Academic Exchange: Explain your role in the library.
Connie Moon Sehat: I've been asked to help advise the creation of a research laboratory where what we're calling digital scholarship would happen. I am also involved in creating a certificate curriculum in digital scholarship and media studies in the graduate school for Ph.D. students. I think the basic question is, how are these technologies going to transform research and teaching methodologies for traditional disciplines, whether they're history, biology, or business? What I've been doing is trying to assess the strengths that are particular to Emory.
AE: What are you finding?
CMS: First, because this lab is going to be very grounded in the libraries and in collaboration with the Manuscripts, Archives, and Rare Book Library, I think there's the potential to create an organization with a unique archival strength in comparison to other initiatives going on around the country. A second way that the library dimension might offer particular insight, especially as digital technologies continue to impact research disciplines, involves information access: how does one create an appropriate research environment that allows access to information in a way that understands its potential uses? For example, how do scholars of history versus medicine use information, and what would it actually mean to be collaborative about their research?
It has been my experience that in terms of shaping scholarship, the technologist needs the scholar, and the scholar needs the technologist. In a way, it's just data to the technologist. But interpretive problems, understanding how this could affect methodologies in research or pedagogy, that's definitely in the scholar's field. And yet the scholar can't even imagine some of the technological possibilities that are out there now. So one of the things that digital scholarship tries to do is be interdisciplinary. In our case, the goal is to create an actual, physical space that might mesh scholars and technologists with librarians, invite them to sit together, and let that interaction allow for creative possibilities.
AE: What do you think it will take for digital scholarship to gain greater credibility?
CMS: There are now small, peer-reviewed venues and journals devoted to digital humanities. Additionally, some projects have gained credibility through the participation of scholars who vet the information. As any young field comes into maturity, peer review processes are put in place and more centralization happens, and all this is happening for digital scholarship. I think the real pressure that digital scholarship presents is, what would it mean to deny somebody tenure if, for example, they spent six years of their life creating a large digital project that was submitted to a peer review process and accepted by main scholars in that field but wasn't an individual effort? It took maybe three scholars, plus a team of technologists. Should that work be counted for tenure? I think people in digital scholarship say yes. If you can cite it, if it has intellectual creativity and value, it's a production, it's stable, it's vetted, why should it not be accepted just as well as a monograph?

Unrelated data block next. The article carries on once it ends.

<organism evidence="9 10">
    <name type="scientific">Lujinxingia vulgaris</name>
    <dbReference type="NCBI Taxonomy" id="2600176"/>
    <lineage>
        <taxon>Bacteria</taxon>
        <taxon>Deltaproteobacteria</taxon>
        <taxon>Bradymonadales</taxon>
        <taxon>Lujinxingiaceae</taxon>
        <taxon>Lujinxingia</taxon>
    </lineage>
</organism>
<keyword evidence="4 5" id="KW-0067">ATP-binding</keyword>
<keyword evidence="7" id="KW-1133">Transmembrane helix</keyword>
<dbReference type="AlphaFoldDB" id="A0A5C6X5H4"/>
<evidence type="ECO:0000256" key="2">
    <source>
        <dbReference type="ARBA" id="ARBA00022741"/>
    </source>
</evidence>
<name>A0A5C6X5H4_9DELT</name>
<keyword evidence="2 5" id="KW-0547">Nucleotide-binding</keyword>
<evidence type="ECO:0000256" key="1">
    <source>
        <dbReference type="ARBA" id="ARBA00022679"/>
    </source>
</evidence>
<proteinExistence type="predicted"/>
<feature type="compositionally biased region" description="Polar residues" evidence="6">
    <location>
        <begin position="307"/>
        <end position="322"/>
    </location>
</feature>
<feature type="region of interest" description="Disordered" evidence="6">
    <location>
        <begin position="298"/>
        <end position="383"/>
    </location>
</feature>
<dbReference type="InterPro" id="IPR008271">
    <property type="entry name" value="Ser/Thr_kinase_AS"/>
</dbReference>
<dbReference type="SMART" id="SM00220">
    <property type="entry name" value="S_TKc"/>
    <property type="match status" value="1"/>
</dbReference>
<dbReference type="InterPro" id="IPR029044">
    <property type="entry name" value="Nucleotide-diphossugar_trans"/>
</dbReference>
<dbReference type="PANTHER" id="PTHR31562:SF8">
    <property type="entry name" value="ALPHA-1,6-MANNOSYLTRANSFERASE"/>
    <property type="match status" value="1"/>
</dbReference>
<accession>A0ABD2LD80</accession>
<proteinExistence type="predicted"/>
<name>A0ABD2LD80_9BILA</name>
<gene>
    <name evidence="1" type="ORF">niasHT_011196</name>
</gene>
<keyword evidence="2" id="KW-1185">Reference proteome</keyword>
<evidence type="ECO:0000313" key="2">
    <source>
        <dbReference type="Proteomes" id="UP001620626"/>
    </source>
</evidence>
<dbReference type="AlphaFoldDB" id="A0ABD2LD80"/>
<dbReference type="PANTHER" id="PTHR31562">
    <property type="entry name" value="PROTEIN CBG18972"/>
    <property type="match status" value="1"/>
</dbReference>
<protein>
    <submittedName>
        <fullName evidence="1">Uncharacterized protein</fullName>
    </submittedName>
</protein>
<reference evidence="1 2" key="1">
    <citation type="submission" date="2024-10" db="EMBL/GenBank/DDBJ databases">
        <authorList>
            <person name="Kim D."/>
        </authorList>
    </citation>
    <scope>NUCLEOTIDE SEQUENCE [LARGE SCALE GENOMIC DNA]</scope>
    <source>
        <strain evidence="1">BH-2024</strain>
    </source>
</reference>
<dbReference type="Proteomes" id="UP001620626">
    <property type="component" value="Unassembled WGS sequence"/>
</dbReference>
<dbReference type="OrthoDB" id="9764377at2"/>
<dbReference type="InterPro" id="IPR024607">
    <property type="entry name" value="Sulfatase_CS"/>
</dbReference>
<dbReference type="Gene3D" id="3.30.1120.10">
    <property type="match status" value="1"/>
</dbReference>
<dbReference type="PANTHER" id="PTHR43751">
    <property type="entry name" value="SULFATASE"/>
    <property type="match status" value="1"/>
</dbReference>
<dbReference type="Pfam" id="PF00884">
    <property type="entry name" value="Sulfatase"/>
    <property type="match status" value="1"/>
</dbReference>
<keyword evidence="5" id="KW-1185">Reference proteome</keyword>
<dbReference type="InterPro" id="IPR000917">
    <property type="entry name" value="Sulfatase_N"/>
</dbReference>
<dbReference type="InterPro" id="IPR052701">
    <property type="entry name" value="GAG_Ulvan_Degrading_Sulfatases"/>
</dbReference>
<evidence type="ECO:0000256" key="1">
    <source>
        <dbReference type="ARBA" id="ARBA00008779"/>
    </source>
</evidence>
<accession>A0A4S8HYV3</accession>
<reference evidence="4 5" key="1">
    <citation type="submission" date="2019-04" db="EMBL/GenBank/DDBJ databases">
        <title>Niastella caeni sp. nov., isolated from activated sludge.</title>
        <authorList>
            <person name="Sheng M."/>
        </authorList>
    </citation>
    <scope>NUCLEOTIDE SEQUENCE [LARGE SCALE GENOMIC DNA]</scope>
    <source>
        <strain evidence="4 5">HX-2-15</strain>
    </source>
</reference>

That's the major challenge: how do we move to the next level and actually become a field or discipline proper, asking the question, What is online scholarship? And the definition shifts. Some people will say digital scholarship is purely about the tools. Others say it's mostly about the questions it raises in terms of the politics and ethics of knowledge. I think it's addressing the opportunities and problems presented by technologies to traditional methodologies in research and teaching. I can't see that it's only about tools. There's a larger question at stake. The tools are a response to technological problems, such as the abundance of information created by our computers.
AE: Do you think the monograph has a future in electronic form?
CMS: Yes, but there is a tremendous amount of data scholars are going to have to deal with. For instance, if you want to be a scholar of the Clinton or George W. Bush administration, that's 33 versus 140 terabytes of information. Even if you're a scholar of the classical world, you have increasing networks and amounts of data at your fingertips; how are you supposed to have access to all that data? At what point does it make sense only for a single person to try to do a monograph with all of that?